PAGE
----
After Pushing ISIS Out Of Town, Can U.S.-Backed Forces Govern It?
On the street outside the northeastern Syrian town of Shadadi, Adnan Sleiman, a tall, thin man with a gray beard, is happily smoking a cigarette.
"I'm 60 years old and I feel like I'm 20," he says.
ISIS once put Sleiman in prison for possession of cigarettes. Now he's selling a tower of packs by the side of the road.
There are still ISIS signs spray-painted on the metal shopfronts in this small town, which American-backed forces retook from ISIS about two weeks ago. A poster urges modest dress for women. A sign stands outside a bookshop that only sold Qurans.
Two women sitting outside in colorful clothes and loose headscarves say they stayed the whole two years the extremists were here.
"We went to sleep, and the next day ISIS was in control," one says.
The ISIS fighters killed and arrested the rebel forces that controlled the town. They imposed their own brutal rule, executing and beheading their enemies and leaving the bodies out for days.
"They were far from Islam," spits one woman.
Though the people of Shadadi may be breathing more freely for now, their rural town is about to become part of another group's controversial experiment in governance in Syria.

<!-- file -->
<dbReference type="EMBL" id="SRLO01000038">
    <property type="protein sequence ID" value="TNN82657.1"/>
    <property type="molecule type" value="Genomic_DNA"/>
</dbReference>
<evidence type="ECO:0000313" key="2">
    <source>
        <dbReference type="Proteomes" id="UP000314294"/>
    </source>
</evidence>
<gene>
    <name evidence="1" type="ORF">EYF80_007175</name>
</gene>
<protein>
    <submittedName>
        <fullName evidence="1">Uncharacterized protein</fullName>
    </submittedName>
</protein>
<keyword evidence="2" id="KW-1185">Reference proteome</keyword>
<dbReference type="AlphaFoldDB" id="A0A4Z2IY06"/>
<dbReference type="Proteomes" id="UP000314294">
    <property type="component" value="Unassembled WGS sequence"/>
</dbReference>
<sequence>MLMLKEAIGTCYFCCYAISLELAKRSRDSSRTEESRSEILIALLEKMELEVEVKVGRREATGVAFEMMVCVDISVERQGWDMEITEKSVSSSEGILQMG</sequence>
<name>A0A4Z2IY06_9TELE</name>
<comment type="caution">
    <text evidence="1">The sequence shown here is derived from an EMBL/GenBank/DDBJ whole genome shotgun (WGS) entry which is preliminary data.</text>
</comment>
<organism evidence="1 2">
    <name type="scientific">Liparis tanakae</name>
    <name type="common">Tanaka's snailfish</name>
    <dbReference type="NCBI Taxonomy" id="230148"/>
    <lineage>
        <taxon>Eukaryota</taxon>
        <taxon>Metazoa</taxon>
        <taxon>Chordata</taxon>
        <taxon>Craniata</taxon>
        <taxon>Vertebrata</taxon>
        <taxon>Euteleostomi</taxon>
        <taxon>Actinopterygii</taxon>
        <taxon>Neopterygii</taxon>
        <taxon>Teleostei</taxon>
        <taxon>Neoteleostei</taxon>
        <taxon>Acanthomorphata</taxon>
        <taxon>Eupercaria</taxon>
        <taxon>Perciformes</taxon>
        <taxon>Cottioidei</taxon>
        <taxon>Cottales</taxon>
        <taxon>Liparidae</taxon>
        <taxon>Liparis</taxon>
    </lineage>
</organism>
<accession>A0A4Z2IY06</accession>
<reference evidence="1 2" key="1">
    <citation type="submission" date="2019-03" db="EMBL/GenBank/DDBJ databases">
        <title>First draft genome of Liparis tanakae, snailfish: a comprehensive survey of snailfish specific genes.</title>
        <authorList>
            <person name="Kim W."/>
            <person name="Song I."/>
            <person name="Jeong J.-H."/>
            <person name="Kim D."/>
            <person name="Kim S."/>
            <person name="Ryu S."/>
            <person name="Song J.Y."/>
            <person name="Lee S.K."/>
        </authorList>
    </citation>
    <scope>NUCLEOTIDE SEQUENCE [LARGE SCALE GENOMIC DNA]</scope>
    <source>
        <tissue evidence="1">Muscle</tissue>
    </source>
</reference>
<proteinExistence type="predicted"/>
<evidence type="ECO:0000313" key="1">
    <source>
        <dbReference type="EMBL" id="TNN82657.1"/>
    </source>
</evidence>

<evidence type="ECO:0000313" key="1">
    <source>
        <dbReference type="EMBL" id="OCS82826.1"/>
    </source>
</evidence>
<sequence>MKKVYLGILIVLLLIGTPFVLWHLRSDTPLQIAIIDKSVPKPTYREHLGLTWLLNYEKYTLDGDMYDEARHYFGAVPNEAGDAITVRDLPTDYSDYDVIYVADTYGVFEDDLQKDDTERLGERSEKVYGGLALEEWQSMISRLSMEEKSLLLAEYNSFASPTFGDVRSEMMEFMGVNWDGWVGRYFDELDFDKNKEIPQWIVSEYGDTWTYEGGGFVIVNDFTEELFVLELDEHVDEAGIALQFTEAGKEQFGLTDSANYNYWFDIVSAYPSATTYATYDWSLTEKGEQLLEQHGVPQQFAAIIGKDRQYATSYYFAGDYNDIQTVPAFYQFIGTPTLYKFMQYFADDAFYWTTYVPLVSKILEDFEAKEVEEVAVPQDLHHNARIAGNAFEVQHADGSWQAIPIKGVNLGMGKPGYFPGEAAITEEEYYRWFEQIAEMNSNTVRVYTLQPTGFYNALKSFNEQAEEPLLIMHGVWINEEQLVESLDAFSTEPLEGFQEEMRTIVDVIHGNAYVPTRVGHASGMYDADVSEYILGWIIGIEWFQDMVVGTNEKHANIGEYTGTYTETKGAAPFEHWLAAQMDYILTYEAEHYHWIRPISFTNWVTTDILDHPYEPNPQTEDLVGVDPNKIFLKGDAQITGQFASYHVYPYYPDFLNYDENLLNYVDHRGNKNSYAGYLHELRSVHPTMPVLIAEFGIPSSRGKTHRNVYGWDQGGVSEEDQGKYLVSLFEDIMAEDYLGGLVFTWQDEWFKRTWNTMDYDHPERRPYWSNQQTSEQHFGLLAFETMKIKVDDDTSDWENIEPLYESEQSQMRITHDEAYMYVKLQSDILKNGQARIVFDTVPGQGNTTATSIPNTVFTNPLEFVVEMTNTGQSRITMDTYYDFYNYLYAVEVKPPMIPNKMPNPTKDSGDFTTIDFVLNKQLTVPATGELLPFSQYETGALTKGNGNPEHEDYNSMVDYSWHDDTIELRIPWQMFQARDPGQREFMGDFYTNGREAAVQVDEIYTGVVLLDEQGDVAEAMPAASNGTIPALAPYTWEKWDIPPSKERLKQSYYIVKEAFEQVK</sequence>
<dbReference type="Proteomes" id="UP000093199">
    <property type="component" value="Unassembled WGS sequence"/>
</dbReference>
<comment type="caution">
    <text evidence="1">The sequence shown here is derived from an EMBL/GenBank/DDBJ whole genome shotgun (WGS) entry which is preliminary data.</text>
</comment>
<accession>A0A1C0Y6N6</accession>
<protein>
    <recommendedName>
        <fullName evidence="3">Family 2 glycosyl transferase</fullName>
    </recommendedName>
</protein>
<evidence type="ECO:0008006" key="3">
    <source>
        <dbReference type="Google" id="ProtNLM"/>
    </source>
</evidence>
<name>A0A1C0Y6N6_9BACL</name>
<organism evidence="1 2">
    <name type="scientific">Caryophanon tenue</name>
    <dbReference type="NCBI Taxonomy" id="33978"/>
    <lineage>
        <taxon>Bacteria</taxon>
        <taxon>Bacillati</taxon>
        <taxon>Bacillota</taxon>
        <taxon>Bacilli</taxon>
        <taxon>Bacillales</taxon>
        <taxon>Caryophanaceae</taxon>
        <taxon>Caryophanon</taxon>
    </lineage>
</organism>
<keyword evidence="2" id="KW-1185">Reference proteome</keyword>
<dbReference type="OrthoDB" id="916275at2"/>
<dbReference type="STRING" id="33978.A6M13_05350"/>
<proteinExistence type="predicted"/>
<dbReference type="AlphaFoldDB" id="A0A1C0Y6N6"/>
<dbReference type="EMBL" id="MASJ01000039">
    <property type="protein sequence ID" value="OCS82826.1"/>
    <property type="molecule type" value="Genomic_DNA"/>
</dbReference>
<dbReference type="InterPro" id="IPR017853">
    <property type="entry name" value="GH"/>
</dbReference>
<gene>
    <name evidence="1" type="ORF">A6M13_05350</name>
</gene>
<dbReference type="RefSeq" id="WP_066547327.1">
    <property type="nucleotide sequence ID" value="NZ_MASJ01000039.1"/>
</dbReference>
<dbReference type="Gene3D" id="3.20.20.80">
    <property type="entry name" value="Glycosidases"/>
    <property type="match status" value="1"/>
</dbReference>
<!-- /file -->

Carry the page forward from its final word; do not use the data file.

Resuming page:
The U.S.-backed group that took Shadadi, the Syrian Democratic Forces, is dominated by a Kurdish faction, which this week presided over the announcement of a plan to build a federal region in the north and east of Syria.
During the five years of Syria's civil war, the ethnic Kurdish party known by its acronym, PYD, has quietly become this area's dominant force.
The party set up governance and security structures. Usually, they do not directly challenge the regime of Syrian President Bashar Assad, but rather work alongside it in uneasy parallel. This results in, for example, the regime's traffic police manning one intersection in the city of Qamishli, and PYD cops on patrol a few hundred yards down the road.
The PYD's military wing also fights ISIS.
The U.S. and anti-ISIS coalition encouraged the Kurdish faction to join forces with Arabs and minorities to form the Syrian Democratic Forces in October last year. Then, the Americans enthusiastically supported those forces with airstrikes and even American advisers on the ground.
The group's military advances are creeping closer to the ISIS stronghold of Raqqa, and saw Shadadi, this small but strategic town, retaken earlier this month.
In Shadadi's dusty streets, men pull up plastic chairs to talk about the new forces in town. ISIS told them the Syrian Democratic Forces were criminals.
"They'd give us all the possible ways that our women would be violated and our houses would be looted," says Asaad Abdullah.
But this propaganda was wrong, he says. "That was proven to us later, when they arrived in Shadadi," he says.
Amid fears of ISIS infiltration, only a trickle of people are being allowed back into town, but he says there has been no looting or targeting of civilians.